Jonny Bairstow (306 runs at 34; 10 catches, 1 stumping) – The figures do not tell the whole truth, as he was left too often with a tail that would shame a Manx cat. After the infamous “greeting” to Cameron Bancroft, one of English cricket’s good (but possibly gauche) guys seemed slightly anxious with the bat, the bottom hand taking over a little too often, as it did early in his now 50 Test career. Probably his best series ever with the gloves, especially taking the ball down the legside – helped by the fact that the Australian batsmen didn’t let many of the spinners’ deliveries through!

Grade B-

Moeen Ali (179 runs at 20; 5 wickets at 115; 4 catches) – At his best in the disarmingly honest interviews we have come to expect because on the field, his form was disastrous. It is simply disingenuous (and not a little patronising) to still speak of him as a part-time off-spinner when he has 133 wickets in 49 Tests having bowled nearly 1500 overs – so he should be judged by the highest standards. The Australians, as he surely knew they would, targeted him with swift footwork and aggressive intent, making length in effect the batsman’s decision rather Moeen’s. But, possibly incapacitated by niggling injuries, he revved the ball far less than his opposite number, meaning that drift, spin and bounce were seldom in evidence. He has famously batted in every slot for England from 1 to 9: in this series, had Ben Stokes, Chris Woakes and Toby Roland-Jones been available for Sydney, he might have found himself at 10.

Grade D-

Chris Woakes (114 runs at 16; 10 wickets at 50) – Came alive with pink ball in hand for the second innings of the Adelaide day/nighter (a Test that looks like an anomaly in every sense) but was rendered toothless by flat pitches, the Kookaburra ball and a lack of his very best rhythm for which he is still searching after his injury blighted 2017. Did not deliver the runs expected, but often looked as well equipped as any England batsman at the crease, though there’s an element of the backhanded compliment in that phrase.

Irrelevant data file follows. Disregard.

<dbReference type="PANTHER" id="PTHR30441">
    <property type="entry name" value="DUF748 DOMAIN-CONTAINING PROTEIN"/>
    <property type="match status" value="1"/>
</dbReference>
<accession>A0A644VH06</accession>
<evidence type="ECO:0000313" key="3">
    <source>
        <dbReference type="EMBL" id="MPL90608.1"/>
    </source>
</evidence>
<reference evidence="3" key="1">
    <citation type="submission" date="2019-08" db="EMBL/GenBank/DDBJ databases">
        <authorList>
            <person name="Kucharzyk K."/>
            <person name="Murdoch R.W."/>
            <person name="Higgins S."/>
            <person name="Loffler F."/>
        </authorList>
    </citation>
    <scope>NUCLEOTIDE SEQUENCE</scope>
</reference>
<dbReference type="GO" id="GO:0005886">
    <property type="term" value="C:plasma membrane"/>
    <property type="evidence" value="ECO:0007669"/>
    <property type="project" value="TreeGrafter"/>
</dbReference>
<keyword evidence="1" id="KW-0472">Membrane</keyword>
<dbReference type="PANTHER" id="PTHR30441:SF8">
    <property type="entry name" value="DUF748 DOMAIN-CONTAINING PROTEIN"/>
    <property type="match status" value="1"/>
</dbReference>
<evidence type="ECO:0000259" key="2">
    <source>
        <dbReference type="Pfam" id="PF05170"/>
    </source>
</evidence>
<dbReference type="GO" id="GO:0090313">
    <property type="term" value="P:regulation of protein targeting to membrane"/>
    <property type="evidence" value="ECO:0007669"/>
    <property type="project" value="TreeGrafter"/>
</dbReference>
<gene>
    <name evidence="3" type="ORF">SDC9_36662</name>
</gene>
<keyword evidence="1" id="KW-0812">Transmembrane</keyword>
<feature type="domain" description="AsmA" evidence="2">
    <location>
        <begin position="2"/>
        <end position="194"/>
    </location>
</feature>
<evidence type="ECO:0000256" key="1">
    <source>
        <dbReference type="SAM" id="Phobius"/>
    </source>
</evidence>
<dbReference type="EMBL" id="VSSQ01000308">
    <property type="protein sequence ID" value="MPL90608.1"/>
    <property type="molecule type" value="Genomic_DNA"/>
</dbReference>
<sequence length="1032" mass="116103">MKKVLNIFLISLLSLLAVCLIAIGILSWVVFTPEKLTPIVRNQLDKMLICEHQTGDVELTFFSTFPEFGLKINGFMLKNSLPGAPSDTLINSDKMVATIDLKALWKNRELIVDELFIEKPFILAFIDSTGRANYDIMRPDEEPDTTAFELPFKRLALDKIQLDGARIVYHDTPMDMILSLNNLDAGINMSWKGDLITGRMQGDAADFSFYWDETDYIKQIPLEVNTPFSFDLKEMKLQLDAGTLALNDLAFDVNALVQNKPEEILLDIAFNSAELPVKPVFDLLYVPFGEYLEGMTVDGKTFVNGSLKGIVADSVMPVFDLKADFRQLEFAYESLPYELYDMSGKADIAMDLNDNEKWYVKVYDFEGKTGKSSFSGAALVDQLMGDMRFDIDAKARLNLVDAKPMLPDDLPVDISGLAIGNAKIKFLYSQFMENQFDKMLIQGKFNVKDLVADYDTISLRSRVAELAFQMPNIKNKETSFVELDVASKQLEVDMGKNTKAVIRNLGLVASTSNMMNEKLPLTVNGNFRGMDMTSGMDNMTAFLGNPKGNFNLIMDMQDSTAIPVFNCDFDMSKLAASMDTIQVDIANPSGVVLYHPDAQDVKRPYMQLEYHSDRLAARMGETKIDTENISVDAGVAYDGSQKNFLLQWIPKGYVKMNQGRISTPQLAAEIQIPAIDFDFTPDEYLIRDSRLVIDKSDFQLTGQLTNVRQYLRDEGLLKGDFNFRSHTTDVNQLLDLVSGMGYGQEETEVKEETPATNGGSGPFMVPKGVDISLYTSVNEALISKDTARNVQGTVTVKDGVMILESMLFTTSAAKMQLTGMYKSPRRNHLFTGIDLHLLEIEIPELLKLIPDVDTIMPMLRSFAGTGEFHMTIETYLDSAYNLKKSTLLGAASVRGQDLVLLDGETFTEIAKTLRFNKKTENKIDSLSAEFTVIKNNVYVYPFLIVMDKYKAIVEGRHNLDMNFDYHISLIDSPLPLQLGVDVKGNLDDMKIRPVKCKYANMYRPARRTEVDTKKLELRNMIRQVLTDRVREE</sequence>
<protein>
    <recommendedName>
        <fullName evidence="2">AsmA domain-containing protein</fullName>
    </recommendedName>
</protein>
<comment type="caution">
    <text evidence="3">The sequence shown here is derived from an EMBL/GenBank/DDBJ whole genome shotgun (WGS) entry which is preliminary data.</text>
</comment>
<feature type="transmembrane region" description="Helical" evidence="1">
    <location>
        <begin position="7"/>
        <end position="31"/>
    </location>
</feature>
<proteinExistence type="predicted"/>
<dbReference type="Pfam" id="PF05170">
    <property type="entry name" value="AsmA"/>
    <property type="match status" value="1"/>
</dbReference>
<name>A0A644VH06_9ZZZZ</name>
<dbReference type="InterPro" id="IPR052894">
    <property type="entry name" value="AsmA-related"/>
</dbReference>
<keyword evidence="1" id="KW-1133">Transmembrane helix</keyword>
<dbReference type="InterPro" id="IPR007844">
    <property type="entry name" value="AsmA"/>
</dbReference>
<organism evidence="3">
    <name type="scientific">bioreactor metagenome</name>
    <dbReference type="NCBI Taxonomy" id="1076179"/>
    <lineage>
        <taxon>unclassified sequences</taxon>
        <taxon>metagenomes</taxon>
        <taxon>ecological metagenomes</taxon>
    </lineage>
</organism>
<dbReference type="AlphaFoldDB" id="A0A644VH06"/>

Grade C

Craig Overton (62 runs at 21; 6 wickets at 38; 1 catch) – Brought some much needed chutzpah to the England team with bat and ball, a bit of brawn from a man with a frame that wouldn’t look out of place amongst the lock forwards propelling the ball for Australia. At 23, one for the future, but he needs to play red ball cricket on hard tracks and neither county cricket nor half-arsed warm-up matches are likely to offer much chance of that.

Grade B-

Tom Curran (66 runs at 33; 2 wickets at 100) – Wholehearted, a real trier and, I’m sure, a great man in the dressing room. Unfortunately, not so great in the middle, where he looks what he is – a bowler likely to take plenty of wickets in Division Two of the County Championship. Might take his Surrey team-mate, Jade Dernbach’s, old role for England as the purveyor of liquorice allsorts in white ball cricket, with added biffs with the bat, but it’s hard to see him playing many more Tests.

Grade C-

Stuart Broad (136 runs at 16; 11 wickets at 48; 2 catches) – England’s veteran seamer did not bowl as badly as his figures suggest, but couldn’t locate a streak and too often was defended easily from a length and then picked off when too full or straying on to the legs. Kept going and did not display the disdain he would sometimes show towards team-mates in earlier days, but for a man with 399 Test wickets, he looked painfully short on threatening deliveries, never mind spells. Batting now comprises comedy thrashings, albeit with the same razor sharp eye that saw good judges once suggesting a future at Number 7, something that now looks like a cruel joke.